Aloe plants are native to Africa and the surrounding regions. There are about 400 species in the genus. Of these, about 5 are commonly found in cultivation. The most famous is Aloe vera, which has been used medicinally for centuries. All plants are succulents, forming low rosettes of fleshy, lance-shaped leaves or in the case of Aloe arborescens, growing into a taller, bare-stemmed plant topped with up to 10 inches (25 cm) long leaves. Many Aloes have relatively harmless spines on their leaves, but it is still worth being careful.
Light: Strong, bright light. They can withstand full summer sun, once acclimated. In the winter, provide bright light.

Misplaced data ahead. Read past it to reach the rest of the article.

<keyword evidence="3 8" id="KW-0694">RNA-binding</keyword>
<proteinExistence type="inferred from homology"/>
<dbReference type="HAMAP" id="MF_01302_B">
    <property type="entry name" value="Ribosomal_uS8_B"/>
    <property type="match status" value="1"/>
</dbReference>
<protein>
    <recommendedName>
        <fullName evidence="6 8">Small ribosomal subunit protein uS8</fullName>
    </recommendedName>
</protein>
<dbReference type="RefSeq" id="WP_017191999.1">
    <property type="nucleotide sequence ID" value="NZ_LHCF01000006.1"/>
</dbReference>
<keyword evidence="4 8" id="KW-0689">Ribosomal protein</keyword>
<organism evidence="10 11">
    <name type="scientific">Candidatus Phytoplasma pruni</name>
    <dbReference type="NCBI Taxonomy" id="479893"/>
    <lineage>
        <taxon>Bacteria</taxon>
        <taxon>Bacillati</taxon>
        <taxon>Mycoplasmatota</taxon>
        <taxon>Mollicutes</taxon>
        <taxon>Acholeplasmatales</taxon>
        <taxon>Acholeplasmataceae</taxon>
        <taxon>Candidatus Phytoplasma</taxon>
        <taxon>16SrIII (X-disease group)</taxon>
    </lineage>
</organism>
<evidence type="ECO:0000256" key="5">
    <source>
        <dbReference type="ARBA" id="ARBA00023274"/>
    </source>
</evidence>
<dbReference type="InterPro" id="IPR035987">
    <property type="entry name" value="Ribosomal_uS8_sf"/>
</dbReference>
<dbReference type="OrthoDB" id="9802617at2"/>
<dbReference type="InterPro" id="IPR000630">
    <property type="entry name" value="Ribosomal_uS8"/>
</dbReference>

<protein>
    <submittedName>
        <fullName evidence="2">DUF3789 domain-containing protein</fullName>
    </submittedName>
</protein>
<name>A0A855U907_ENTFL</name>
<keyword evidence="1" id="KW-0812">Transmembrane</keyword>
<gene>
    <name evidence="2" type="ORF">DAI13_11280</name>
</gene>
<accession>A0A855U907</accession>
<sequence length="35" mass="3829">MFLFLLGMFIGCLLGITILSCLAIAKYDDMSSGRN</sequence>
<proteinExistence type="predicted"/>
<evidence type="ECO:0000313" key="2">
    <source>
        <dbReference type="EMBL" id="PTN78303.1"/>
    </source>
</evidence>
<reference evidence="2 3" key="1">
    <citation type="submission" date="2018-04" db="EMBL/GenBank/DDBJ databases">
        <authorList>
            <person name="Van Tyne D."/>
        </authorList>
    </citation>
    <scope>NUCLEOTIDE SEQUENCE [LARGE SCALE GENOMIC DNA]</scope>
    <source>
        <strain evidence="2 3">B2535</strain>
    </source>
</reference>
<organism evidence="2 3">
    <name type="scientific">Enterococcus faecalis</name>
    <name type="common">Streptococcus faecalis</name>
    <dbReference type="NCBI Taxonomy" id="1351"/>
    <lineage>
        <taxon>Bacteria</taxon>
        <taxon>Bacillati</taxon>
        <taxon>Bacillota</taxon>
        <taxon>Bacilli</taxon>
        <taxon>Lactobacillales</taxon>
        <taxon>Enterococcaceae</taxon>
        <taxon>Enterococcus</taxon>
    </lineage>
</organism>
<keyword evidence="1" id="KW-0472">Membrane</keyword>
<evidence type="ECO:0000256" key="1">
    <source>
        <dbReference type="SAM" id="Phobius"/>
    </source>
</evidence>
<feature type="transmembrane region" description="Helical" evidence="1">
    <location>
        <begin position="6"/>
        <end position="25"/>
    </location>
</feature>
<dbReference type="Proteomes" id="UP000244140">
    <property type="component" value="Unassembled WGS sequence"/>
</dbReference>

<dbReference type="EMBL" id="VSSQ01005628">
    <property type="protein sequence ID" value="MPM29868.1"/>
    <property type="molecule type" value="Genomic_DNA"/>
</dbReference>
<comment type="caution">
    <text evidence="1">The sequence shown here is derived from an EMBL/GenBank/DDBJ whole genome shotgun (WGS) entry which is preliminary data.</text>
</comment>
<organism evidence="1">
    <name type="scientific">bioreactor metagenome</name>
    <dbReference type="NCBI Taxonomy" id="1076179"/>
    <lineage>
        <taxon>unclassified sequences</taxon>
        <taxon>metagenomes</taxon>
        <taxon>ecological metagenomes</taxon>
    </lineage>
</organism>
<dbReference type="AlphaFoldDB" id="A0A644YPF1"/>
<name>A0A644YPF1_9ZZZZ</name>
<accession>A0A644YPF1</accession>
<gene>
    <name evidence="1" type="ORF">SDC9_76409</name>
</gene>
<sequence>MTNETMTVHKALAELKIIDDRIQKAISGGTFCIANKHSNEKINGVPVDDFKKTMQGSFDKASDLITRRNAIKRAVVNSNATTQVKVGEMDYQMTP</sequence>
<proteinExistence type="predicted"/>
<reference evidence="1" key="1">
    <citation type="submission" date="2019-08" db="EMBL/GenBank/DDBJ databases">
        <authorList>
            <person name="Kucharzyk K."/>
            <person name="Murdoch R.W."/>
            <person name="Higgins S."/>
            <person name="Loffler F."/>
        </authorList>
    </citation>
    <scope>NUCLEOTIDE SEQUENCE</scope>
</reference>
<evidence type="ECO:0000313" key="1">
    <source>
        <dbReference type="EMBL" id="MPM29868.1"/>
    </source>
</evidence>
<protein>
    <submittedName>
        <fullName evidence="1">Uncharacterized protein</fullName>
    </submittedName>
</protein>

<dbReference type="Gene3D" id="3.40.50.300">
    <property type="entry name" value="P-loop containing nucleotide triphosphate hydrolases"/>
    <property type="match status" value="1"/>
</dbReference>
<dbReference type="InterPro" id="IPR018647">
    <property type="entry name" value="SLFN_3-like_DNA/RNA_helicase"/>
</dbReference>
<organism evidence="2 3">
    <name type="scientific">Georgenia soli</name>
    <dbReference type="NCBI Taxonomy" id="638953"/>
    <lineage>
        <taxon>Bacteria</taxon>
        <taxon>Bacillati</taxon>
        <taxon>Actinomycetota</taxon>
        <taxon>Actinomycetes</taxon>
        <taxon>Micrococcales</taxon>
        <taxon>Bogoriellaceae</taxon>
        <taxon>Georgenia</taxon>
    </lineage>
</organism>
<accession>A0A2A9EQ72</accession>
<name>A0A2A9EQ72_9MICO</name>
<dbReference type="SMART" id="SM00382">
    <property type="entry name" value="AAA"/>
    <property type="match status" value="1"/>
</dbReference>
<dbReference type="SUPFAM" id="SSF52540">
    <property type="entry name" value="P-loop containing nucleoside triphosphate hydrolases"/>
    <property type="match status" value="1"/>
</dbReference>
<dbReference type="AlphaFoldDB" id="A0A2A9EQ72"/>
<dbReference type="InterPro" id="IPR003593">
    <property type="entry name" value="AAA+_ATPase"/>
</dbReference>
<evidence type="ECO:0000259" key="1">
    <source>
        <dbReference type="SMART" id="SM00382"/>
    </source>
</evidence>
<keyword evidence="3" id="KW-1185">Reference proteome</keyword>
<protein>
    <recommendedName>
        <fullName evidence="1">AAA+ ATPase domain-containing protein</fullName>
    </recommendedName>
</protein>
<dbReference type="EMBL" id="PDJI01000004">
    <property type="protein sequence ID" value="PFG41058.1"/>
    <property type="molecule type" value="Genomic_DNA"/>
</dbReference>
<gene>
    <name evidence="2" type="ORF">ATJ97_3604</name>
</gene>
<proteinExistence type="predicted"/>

Water: Water generously in the summer and nearly cease watering in the winter. Do not let water stand in the rosettes.
Temperature: Prefers warmer temperatures of 70 to 80 °F (21 to 27 °C), but will survive down to 40 °F (4.5 °C).
Soil: A well-drained potting mix is essential. Use a cacti or succulent mix.
Fertilizer: Feed with a fertilizer for cacti and other succulents in spring and summer only.
Aloes are not particularly fast-growing and will only rarely need repotting. Repot plants in the spring that are tipping over their pots or have ceased growing.
During repotting of a larger plant, it is possible to carefully divide the root ball. Some Aloes will send off offsets that can be potted independently.
Aloe is a very forgiving plant and a well-grown plant can be quite beautiful. As with all succulents, it is essential that it is never allowed to sit in stagnant water and the plant should be carefully monitored to watch for signs of overwatering.
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